The Outwaters movie review & film summary (2023)

“The Outwaters” opens with a terrifying 911 call that consists solely of an operator trying to get the attention of the caller … who is screaming at the top of her lungs. There are disturbing noises behind her, but she’s so terrified that language has been lost. It’s a great prologue, and it makes clear that very bad things are going to happen.

And then almost nothing happens for what feels like a long time. Title cards reveal that this found footage is being assembled by authorities, but the truth is that the cops would have cut the mundane material that introduces our victims. It’s a slow burn, a film that offers footage that most people would delete from their iCloud as we’re introduced to the players: Robbie (Robbie Banfitch), Michelle (Michelle May), Scott (Scott Shamell), and Ange (Angela Basolis). Banfitch is also the director, cinematographer, and editor of “The Outwaters,” giving the whole thing an extra layer of immediacy in that it truly feels like these people are playing variations on themselves.

Robbie is an L.A. filmmaker who takes Michelle, a singer, to the desert to shoot a music video. His brother Scott is along for the ride, and Ange will handle makeup and hair. That’s about it. That’s all you need to know. These four people are going to the middle of nowhere. They’re going to die there. That’s not a spoiler as much as the tone the film sets up. You know how most found footage films play with foreboding and end just as their characters are about to get rocked by something unimaginable? Banfitch goes further by setting up his people and then dropping them into Hell. It makes for a deeply unsettling experience, one in which we’re supposed to feel as disoriented and terrified as Robbie himself.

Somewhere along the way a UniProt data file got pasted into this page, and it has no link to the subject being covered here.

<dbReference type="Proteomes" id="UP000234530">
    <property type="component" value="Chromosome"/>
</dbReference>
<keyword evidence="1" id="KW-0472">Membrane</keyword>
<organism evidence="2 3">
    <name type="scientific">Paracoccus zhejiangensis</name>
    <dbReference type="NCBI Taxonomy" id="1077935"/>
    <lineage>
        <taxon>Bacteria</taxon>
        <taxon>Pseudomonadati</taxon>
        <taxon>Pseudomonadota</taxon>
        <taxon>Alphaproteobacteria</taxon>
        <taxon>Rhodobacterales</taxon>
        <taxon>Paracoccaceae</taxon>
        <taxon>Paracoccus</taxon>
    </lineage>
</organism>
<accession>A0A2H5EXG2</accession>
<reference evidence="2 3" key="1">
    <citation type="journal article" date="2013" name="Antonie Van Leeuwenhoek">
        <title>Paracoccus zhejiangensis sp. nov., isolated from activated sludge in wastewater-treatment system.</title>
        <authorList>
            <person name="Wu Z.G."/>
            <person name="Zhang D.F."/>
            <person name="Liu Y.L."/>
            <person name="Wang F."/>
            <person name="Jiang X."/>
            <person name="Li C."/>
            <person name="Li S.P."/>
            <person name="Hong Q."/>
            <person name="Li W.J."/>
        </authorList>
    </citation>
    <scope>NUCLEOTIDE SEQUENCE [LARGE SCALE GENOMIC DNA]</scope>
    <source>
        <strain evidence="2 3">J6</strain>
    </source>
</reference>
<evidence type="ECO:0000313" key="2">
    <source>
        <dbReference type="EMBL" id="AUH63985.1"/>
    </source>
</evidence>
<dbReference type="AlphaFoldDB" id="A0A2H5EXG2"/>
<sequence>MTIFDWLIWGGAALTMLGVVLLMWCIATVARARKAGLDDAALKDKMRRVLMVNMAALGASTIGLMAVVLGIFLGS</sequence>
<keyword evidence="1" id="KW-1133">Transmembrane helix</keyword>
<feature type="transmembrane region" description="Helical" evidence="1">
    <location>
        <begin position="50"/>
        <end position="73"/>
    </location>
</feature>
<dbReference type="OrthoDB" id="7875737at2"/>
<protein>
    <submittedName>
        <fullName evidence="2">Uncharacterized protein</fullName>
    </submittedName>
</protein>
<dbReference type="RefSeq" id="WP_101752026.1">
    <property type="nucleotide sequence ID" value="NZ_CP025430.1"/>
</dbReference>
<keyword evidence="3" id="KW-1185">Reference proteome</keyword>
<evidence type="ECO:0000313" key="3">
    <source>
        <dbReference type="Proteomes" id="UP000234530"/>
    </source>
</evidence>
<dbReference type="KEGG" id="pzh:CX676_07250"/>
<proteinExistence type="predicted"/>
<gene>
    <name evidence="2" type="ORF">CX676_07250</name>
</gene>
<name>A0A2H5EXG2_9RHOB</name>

It starts simply enough with sounds in the desert, an odd number of bees, and what seems to be extreme weather threats. Is that thunder or something else? What is that bright light on the horizon? And what is that low humming sound? Shortly after Robbie puts his mic into a hole in the ground and hears something inexplicable, “The Outwaters” unleashes absolute terror. The sound design becomes a blend of screaming, grunting, and viscera hitting the ground. That tiny little light illuminates almost nothing, and what it does reveal is terrifying. Bloody flesh. Teeth. Something demonic, maybe? It’s a film designed to pummel you with confusing terror, and it has some incredibly effective passages. Even though Banfitch doesn’t let up once the nightmare begins, he somehow makes it build, and his carefully considered filmmaking plays with time and space to replicate horrific confusion.

“The Outwaters” is not for everyone. It’s somewhat exhausting, but that’s what makes it special. Horror is often a passive experience—look at what happened to these poor schmucks who chose to leave the house. Aren’t you lucky you’re safe at home? Banfitch goes for something far more primally intense. He doesn’t just want you to observe the horror; he wants you to feel it in your bones. And in the fleshy parts, too.

On VOD and in theaters today.

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